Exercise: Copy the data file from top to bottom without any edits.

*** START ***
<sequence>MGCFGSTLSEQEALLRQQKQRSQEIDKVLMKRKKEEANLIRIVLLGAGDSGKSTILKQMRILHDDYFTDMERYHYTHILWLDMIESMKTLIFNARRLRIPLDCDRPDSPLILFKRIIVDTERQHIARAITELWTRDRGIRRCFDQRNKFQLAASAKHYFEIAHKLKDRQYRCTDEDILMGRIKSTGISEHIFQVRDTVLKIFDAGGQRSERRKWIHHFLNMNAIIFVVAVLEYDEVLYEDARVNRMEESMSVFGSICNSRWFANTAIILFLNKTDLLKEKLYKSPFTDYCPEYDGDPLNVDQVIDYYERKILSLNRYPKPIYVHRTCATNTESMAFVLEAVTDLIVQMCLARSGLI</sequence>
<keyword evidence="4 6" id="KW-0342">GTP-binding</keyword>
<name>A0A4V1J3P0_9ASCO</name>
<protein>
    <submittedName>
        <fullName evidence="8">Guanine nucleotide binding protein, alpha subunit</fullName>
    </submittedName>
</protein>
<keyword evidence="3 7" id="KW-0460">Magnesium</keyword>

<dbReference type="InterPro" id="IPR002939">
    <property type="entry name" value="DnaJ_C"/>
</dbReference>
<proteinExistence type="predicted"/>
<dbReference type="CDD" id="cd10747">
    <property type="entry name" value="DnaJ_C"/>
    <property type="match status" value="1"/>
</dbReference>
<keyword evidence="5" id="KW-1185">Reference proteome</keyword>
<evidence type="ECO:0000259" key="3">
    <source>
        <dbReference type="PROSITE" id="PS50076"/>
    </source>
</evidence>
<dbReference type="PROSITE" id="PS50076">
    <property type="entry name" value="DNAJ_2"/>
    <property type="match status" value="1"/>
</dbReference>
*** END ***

<sequence>MGCFGSTLSEQEALLRQQKQRSQEIDKVLMKRKKEEANLIRIVLLGAGDSGKSTILKQMRILHDDYFTDMERYHYTHILWLDMIESMKTLIFNARRLRIPLDCDRPDSPLILFKRIIVDTERQHIARAITELWTRDRGIRRCFDQRNKFQLAASAKHYFEIAHKLKDRQYRCTDEDILMGRIKSTGISEHIFQVRDTVLKIFDAGGQRSERRKWIHHFLNMNAIIFVVAVLEYDEVLYEDARVNRMEESMSVFGSICNSRWFANTAIILFLNKTDLLKEKLYKSPFTDYCPEYDGDPLNVDQVIDYYERKILSLNRYPKPIYVHRTCATNTESMAFVLEAVTDLIVQMCLARSGLI</sequence>
<keyword evidence="4 6" id="KW-0342">GTP-binding</keyword>
<name>A0A4V1J3P0_9ASCO</name>
<protein>
    <submittedName>
        <fullName evidence="8">Guanine nucleotide binding protein, alpha subunit</fullName>
    </submittedName>
</protein>
<keyword evidence="3 7" id="KW-0460">Magnesium</keyword>

<dbReference type="InterPro" id="IPR002939">
    <property type="entry name" value="DnaJ_C"/>
</dbReference>
<proteinExistence type="predicted"/>
<dbReference type="CDD" id="cd10747">
    <property type="entry name" value="DnaJ_C"/>
    <property type="match status" value="1"/>
</dbReference>
<keyword evidence="5" id="KW-1185">Reference proteome</keyword>
<evidence type="ECO:0000259" key="3">
    <source>
        <dbReference type="PROSITE" id="PS50076"/>
    </source>
</evidence>
<dbReference type="PROSITE" id="PS50076">
    <property type="entry name" value="DNAJ_2"/>
    <property type="match status" value="1"/>
</dbReference>